Government is hit by a surprise deficit instead of usual surplus
Rising Government spending blew an unexpected hole in the UK public purse in July, official figures have shown.
The Office for National Statistics (ONS) said the state had to borrow a net £488m – the first time in three years there was a deficit rather than a surplus in July.
The public coffers usually show a surplus in July due to big tax payments by companies and individuals, but these were outstripped by an increase in spending by central government departments.
July's deficit was much worse than economists' average prediction of a £2.5bn surplus, and they said the figures suggest Britain's improving economy has yet to boost the state's finances.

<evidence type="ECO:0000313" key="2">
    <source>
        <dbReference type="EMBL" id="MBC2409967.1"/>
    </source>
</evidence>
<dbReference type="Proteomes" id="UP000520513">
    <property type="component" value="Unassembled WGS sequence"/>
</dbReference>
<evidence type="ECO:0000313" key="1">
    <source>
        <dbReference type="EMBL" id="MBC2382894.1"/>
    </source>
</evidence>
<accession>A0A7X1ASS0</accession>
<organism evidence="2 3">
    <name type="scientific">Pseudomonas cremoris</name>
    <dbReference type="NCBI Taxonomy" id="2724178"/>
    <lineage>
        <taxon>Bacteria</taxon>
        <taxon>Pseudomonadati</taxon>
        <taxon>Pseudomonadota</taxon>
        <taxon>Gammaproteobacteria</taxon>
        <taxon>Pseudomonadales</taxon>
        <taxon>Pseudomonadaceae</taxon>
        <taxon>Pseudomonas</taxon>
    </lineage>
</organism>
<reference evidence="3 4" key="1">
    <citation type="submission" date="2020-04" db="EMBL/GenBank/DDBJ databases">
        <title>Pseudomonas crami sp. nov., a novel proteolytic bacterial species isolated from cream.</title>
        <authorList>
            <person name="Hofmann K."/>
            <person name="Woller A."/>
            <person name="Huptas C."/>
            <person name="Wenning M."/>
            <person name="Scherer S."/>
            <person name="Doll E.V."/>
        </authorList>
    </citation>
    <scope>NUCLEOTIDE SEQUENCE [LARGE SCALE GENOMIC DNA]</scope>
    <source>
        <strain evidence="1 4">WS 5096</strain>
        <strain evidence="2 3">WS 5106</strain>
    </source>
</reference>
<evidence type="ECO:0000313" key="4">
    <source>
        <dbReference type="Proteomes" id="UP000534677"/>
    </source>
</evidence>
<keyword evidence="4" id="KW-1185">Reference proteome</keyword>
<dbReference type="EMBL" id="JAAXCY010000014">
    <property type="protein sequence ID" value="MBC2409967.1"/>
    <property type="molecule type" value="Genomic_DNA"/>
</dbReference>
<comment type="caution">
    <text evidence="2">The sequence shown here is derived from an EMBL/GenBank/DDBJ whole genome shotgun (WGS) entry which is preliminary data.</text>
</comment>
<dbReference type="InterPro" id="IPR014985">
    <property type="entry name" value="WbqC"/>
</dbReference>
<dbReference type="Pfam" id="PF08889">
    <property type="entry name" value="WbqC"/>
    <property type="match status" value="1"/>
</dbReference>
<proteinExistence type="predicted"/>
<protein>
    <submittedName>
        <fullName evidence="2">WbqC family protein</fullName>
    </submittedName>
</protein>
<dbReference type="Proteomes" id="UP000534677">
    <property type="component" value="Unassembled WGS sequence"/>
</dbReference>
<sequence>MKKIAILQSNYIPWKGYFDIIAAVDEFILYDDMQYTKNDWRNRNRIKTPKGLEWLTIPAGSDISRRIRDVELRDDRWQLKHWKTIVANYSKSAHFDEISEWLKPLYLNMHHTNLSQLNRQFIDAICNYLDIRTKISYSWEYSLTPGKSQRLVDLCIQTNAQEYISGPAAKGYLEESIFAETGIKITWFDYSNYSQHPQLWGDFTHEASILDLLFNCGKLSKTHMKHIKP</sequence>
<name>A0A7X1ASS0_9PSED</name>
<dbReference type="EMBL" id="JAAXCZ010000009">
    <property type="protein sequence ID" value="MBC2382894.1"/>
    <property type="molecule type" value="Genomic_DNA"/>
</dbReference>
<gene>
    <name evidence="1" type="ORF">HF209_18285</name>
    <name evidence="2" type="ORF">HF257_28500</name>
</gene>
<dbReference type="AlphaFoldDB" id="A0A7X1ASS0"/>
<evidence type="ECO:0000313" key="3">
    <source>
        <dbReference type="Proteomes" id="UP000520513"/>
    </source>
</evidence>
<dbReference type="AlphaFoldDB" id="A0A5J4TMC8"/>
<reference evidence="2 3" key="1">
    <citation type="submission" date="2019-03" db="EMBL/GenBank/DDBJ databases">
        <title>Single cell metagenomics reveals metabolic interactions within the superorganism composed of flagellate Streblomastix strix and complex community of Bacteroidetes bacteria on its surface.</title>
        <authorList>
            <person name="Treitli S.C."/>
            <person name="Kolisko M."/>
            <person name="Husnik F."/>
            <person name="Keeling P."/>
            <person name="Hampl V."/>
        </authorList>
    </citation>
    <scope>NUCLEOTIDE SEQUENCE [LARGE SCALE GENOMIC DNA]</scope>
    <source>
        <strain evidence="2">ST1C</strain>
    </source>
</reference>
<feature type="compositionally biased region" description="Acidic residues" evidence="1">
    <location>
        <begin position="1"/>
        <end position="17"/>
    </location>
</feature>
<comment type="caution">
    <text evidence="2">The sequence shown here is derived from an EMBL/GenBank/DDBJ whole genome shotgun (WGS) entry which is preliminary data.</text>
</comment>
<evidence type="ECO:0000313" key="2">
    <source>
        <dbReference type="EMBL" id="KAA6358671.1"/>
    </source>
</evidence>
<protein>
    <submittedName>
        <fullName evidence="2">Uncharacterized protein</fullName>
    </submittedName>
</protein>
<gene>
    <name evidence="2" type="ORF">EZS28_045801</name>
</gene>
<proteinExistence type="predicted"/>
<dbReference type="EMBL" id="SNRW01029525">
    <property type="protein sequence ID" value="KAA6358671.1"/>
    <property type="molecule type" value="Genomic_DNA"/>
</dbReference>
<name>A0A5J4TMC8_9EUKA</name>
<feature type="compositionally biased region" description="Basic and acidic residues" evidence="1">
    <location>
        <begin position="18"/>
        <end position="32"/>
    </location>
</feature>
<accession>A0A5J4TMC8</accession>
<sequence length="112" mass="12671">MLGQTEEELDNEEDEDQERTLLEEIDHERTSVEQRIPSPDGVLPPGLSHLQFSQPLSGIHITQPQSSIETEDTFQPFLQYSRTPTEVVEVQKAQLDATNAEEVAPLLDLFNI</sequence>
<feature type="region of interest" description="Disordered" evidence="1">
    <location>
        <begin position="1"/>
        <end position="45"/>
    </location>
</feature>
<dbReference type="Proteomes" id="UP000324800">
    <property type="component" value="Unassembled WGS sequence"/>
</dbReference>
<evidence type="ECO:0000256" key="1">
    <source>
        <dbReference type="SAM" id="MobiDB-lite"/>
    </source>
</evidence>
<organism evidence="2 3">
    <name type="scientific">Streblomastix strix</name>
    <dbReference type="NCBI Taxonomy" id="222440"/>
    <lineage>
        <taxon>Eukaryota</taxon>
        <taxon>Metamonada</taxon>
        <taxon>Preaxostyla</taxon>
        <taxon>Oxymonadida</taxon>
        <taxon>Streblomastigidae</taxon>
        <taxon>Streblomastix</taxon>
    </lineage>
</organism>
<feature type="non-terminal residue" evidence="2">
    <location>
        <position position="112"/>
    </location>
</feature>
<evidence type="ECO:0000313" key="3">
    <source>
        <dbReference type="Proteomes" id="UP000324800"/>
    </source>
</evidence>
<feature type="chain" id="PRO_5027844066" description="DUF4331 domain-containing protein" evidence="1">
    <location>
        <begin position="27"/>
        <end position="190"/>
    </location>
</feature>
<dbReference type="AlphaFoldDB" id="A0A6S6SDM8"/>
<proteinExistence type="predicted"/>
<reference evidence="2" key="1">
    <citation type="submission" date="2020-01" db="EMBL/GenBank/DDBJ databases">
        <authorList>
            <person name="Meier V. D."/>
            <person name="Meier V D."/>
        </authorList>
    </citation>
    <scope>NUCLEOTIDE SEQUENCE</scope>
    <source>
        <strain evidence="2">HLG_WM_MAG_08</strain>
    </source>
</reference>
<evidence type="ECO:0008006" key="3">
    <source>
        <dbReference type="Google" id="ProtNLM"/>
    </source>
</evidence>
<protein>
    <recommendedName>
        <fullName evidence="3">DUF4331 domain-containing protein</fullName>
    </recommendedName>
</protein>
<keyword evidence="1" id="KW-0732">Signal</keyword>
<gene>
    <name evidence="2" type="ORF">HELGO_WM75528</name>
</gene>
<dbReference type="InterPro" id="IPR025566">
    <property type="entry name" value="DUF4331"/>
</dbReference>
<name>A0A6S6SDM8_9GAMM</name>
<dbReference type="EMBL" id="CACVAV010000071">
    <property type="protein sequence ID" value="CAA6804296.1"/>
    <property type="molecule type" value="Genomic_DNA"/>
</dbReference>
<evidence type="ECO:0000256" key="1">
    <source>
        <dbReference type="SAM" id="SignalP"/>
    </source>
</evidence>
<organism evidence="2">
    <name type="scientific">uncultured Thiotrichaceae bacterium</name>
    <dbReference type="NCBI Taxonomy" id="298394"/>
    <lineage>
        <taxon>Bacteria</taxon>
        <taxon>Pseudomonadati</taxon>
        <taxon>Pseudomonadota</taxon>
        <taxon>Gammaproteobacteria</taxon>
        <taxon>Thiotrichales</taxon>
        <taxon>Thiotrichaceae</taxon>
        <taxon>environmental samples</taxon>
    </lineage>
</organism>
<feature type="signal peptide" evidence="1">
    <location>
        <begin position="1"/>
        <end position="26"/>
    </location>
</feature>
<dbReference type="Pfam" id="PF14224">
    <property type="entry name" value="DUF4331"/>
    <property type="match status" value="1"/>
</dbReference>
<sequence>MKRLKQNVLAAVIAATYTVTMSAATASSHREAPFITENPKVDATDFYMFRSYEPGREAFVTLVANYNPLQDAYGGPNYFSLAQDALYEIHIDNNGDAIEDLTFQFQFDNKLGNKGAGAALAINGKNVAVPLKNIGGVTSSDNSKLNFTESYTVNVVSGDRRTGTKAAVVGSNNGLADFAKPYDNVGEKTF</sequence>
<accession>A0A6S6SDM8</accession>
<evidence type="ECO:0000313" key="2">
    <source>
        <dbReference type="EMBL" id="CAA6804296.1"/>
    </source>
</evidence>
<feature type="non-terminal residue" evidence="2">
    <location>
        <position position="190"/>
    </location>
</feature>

But the Treasury insisted the economy is moving from "rescue to recovery" after the ONS reported higher tax receipts.
The ONS said public sector net borrowing, stripping out distortions from bank bailouts and quantitative easing cash, swung £1.3bn into the red in July from an £823m surplus a year earlier. The figures also showed that underlying public sector net debt as a proportion of the UK's gross domestic product (GDP) or total output hit a record for July at 74.5%.
Martin Beck, of Capital Economics consultancy, said: "While signs of economic recovery should eventually feed through into an improvement in the public finances, it looks like the Chancellor will have to wait a while yet."